To this coterie of power brokers and power seekers, who had the ear of the President, every laudable effort Chief Inoni made to improve the national life which was praised nationally and internationally was portrayed negatively as power seeking efforts or attempts to undermine the President and to preposition himself as a contestant for the supreme state office.

Yaoundé political jealousies and rivalries apart, the fall of Inoni was also either facilitated or applauded from politicians from his own supposed political power base. He trusted and worked tirelessly to elevate some of these constituency political brokers to the political positions they are occupying today when he had the power to do so. From the political platform Chief Inoni provided these individuals, they joined in blackmailing him and calling for his head once he was down and in problems with presidential power brokers and the law.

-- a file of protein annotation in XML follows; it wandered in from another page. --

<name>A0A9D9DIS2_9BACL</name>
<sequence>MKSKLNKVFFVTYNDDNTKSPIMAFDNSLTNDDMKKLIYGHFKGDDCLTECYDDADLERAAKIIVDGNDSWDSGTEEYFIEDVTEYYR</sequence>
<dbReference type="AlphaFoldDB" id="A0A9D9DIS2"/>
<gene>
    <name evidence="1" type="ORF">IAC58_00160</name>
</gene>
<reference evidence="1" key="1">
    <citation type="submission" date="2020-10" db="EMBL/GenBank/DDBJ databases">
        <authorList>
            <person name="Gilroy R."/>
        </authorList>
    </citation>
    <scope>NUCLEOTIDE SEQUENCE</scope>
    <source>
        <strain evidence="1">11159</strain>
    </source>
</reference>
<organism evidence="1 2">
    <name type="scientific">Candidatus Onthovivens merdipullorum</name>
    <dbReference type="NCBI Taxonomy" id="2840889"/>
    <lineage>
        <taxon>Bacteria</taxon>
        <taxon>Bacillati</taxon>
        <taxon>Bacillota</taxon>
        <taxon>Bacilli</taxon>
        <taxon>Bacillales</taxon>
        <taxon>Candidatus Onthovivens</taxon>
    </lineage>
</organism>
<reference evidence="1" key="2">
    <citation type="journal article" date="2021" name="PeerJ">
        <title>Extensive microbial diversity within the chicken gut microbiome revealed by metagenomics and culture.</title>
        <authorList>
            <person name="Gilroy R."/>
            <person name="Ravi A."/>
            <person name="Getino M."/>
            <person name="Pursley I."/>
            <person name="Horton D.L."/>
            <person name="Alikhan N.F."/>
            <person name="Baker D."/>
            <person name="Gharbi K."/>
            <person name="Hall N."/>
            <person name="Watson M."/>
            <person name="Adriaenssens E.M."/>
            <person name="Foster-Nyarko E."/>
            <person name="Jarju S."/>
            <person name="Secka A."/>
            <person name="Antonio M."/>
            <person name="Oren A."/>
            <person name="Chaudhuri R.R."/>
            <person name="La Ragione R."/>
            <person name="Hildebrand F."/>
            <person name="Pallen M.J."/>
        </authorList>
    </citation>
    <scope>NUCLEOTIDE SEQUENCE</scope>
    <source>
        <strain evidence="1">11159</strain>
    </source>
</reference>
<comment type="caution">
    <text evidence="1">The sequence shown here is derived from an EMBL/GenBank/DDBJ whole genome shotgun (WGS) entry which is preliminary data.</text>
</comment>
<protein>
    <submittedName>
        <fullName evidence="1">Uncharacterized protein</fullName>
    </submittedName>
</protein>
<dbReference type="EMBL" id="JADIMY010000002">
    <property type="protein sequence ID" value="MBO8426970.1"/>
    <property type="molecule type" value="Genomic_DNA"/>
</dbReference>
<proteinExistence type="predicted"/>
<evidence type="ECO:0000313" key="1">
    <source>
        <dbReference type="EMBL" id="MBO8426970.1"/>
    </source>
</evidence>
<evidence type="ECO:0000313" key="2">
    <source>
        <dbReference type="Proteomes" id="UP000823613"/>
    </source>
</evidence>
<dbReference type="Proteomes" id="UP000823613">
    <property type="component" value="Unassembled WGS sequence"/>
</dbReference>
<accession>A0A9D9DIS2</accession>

As as we write, Chief Inoni finds himself almost alone with only his family and his God watching over him. The entire mystery surrounding the purchase of the presidential plane so-called albatross will never be known so soon. From the available information gathered in the main, from the evidence adduced at trial, it is obvious that no single individual can venture to put the pieces of the puzzle in place for the whole truth to be known.

However, at The Cameroon Journal, we believe that President Biya who ordered the investigations and prosecution in this and other cases has had the time to calmly reflect on the case and personal circumstances of each convict. We hold this belief because the President has exercised his prerogative of pardon to some of the convicts and granted amnesty to others. We hold that the personal circumstances of Chief Inoni require a presidential pardon or amnesty for several reasons.